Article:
and Griffin among others. He had spent some time with Thomas, touring together with Slim Gaillard
in the past. His presence in the session brings a sense of chemistry with it, with Catlett never venturing out of his personal groove. Hansen, who Wilkie often refers to as being underappreciated, is in his finest form, as is dynamic drummer Wikan. In several places during the set, Wikan pushes the music in a different direction with polyrhythms and full force of will. The stage was certainly set for Thomas to shine.
Thomas' original title track swings hard from the outset, with Thomas taking the band in with his elegant tenor. His approach, steeped in the hard -bop tradition blazed by notables Dexter Gordon
and Harold Land
, features a languid tone that swings ever so gently through the changes. Catlett leaves wide intervals for Hansen to enter the fray, offering fluid harmonic voicings while both soloing and comping. Hansen's broad sense of community as a player is ever present throughout this session, acting as the catalyst for his mates to play off of. Thomas' "Blues For McVouty" is a blues shuffle with the bandleader switching over to alto. The rhythm section most certainly is captured by Catlett's steady, swinging walk down, with Thomas weaving darting lines in between the wide open space dynamically nailed down by Wikan. Catlett's deep understanding of the blues really cuts through here. John Lewis
' "Afternoon in Paris," finds Thomas playing the melody in on trumpet. His first instrument of choice, Thomas exhibits his strong, deep resonance on the horn in his own way of hanging just behind the chords, hitting all the tonal highlights along the way. Trumpet was the ticket that afforded a young Thomas to play nightclubs in Seattle at the tender age of sixteen, playing at the legendary Jackson St. haunt, The Black and Tan. His playing on his original, "Sequoia," features the trademarks of his playing that have brought him acclaim for half a century. His approach to improvisation is pure melodic adventurism, emboldened by an ardent tonality featuring long, blues drenched tones, and lightning quick runs that always make sense within the context of the melody itself. This tune offers the finest playing of the set, with Hansen and Wikan featured prominently.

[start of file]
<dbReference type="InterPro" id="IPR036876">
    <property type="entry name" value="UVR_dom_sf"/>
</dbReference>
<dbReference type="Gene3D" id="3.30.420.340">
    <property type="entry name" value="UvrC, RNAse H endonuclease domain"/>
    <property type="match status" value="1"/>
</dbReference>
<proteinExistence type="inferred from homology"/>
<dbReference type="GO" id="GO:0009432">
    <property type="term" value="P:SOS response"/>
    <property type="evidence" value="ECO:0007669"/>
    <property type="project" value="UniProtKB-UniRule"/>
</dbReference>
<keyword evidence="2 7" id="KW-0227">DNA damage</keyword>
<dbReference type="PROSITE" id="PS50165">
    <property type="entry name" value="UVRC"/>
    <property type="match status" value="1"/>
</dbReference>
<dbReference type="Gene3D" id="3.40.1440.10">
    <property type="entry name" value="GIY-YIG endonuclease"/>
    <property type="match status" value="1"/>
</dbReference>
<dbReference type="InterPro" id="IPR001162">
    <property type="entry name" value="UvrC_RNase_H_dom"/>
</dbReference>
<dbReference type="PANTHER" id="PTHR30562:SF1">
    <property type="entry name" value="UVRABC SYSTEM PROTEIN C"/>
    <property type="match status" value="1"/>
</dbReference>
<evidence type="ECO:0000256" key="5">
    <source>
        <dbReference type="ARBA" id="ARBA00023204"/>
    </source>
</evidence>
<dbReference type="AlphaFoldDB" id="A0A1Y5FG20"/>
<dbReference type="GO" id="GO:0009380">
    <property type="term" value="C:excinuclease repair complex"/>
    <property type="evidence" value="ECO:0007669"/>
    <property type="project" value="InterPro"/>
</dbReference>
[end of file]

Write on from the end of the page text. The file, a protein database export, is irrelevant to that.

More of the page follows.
Thomas' 2019 release on Origin Records, I Always Knew
(Origin, 2019) with composer arranger Oliver Groenewald
was career defining in that it brought his genius to an international audience. Upside
brings the listener closer to the artist, by experiencing what you might encounter from Thomas on a typical club date in his hometown, surrounded by the best of both young and veteran musicians. In these times when so many releases reflect a social or multi-themed narrative, Upside
offers the Jay Thomas Quartet literally playing jazz for the people. It is a stop on a Thursday evening, when our world included gathering in the light and fellowship of music. It is a reference to our rich history, but as well, a reminder of what we have to look forward to once again down the road.
Afternoon In Paris; Upside; Blues For McVouty; Summer Serenade; Sequoia; Darn That Dream; Dr. Scramble